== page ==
The Sad Triology - The Crisis of a Nation: The Delirium
National Security and Foreign Relations Law Journal, Vol. 8, Issue 56, July 22, 2011
36 Pages Posted: 27 Jun 2011 Last revised: 23 Jul 2011
Date Written: June 27, 2011
This is the first part of a book I started writing in the year 2008 under the title of Sad Triology: The Crisis of a Nation. I name this chapter the Delirium as it represents the political response to what happens in the country due to the international outrage and pressures to Darfur Crisis. This part is narrating pressures on Sudan's Inqaz regime, specially after the Darfur region crisis and civil wars, the rage of the international society and responses, the impacts of the International Instututions including the ICC and the hunt for justice. All those qualitative variables had responses inside the country. Political chaos ensued because of the generated cries for human rights violations, invisible and visible embargo, growing pressures and internal public uncertainty. However, the responses of Inqaz regime were not resilient or compromising, there were violent reactions and denials. The logics behind should be referred to being cornered and threatened by the indictments of the ICC. Defiant responses and recalls were vouched and political entrenchment was initiated. Meanwhile, the social nation's stability was shaken even more with the calls of the international society and feeling of being cornered and collectively indicted. Economic conditions gradually worsened under inflation and unemployment with escalated costs and requirements for defense. We recognize the major players in this tragedy as the Western countries, specifically the United States of America, England and France who probably ensued a strategy of exhaustion to the Sudanese regime. However, we cannot recognize if the final endeavors were to execute a disintegration of Sudan or only to topple the regime. The tragedy continues not only with the Secession of Southern Sudan but also with the civil war in Kordofan and Darfur and eminent secession of the Great Blue Nile region.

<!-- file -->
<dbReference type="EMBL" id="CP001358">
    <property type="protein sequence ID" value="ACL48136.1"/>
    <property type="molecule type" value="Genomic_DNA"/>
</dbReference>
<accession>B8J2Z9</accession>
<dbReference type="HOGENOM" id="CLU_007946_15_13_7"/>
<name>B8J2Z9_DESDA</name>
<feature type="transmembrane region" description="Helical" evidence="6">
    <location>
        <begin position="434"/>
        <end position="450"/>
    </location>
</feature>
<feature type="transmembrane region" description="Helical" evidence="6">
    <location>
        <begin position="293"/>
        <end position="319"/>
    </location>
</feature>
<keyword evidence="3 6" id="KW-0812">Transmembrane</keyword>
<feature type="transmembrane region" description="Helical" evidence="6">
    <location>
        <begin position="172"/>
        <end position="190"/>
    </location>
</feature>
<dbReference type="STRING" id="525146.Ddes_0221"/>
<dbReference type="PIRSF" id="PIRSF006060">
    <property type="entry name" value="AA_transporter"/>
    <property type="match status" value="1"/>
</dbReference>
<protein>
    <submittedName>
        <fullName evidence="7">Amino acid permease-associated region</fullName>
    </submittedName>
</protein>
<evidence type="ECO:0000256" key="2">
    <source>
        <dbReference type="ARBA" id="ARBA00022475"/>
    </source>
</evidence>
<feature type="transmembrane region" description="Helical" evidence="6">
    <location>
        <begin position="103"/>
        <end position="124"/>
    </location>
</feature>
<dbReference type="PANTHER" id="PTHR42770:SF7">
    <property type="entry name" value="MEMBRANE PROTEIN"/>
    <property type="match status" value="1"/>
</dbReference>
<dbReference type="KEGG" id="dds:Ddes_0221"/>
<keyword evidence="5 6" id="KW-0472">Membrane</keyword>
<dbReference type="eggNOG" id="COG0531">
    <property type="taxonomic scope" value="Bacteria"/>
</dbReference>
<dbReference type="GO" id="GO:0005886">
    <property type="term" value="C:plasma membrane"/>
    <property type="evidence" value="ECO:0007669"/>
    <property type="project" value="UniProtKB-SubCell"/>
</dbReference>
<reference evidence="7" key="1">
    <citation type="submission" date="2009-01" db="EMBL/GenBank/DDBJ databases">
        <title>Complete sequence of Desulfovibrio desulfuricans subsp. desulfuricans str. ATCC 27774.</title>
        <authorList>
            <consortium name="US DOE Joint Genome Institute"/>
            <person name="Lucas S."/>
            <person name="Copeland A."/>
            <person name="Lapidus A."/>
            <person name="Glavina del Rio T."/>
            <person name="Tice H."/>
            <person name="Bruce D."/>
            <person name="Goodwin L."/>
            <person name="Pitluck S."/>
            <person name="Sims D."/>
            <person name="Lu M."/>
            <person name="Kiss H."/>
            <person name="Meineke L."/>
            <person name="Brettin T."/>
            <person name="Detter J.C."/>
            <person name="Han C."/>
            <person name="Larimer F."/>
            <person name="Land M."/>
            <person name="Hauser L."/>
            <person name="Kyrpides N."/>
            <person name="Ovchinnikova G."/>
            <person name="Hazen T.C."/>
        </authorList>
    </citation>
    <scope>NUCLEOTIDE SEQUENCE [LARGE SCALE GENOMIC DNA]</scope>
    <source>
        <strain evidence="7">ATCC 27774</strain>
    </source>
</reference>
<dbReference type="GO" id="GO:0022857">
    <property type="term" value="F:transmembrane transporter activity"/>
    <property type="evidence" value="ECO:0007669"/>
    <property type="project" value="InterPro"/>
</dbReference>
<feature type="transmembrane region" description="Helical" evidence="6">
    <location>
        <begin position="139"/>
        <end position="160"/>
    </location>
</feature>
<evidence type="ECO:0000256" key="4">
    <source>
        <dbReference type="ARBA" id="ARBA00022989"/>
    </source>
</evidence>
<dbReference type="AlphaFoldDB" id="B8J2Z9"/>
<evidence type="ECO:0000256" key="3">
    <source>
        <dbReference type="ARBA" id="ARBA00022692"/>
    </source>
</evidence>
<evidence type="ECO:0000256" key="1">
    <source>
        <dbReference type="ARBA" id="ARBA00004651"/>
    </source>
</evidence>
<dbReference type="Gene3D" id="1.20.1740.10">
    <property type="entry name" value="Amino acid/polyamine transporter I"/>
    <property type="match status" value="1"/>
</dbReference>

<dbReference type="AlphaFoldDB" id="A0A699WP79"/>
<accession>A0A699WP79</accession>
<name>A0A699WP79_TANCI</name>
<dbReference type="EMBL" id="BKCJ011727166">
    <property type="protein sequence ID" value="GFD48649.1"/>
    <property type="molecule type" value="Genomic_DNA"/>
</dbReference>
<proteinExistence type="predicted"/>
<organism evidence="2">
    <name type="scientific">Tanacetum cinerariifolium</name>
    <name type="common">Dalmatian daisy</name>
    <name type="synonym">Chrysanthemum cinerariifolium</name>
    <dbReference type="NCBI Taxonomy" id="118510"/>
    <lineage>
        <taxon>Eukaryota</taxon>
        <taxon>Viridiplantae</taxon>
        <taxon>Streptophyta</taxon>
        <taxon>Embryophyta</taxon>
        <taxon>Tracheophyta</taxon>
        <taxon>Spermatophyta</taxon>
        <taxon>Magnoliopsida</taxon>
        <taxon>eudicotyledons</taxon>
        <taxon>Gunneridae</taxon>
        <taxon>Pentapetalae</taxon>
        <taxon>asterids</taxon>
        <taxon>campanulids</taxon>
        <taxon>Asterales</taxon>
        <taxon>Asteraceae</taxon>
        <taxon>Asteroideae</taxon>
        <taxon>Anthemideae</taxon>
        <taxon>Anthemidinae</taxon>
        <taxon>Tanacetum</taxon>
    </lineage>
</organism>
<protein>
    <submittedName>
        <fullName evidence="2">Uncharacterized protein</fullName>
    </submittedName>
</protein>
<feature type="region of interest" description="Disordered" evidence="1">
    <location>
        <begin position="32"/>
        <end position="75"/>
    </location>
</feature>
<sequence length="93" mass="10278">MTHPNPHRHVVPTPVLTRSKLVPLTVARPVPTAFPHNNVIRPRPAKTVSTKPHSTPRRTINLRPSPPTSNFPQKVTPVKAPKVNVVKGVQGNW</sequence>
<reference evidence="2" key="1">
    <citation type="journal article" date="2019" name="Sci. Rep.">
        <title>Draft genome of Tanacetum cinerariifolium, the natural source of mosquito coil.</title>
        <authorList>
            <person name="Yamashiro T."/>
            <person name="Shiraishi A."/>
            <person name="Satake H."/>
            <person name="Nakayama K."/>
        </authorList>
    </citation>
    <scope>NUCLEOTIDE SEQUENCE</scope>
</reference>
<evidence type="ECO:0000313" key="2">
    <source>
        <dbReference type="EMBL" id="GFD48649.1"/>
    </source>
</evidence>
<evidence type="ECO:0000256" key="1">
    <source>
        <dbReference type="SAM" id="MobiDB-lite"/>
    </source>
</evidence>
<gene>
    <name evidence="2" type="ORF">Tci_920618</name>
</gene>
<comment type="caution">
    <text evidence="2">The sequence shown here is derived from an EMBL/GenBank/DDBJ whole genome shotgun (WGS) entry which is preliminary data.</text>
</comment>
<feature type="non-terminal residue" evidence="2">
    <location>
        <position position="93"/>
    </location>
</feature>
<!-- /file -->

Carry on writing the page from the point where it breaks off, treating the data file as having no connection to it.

Notes: Downloadable document is in Arabic.
Keywords: Sudan, Secession, ICC, Civil Conflict, Disintegration
JEL Classification: A00, A10, B22, G2, G22, L3, L31, L32, L33, D7, D70, D71, D72, D73, D74, H5, H50, H51, H52, H53, H54
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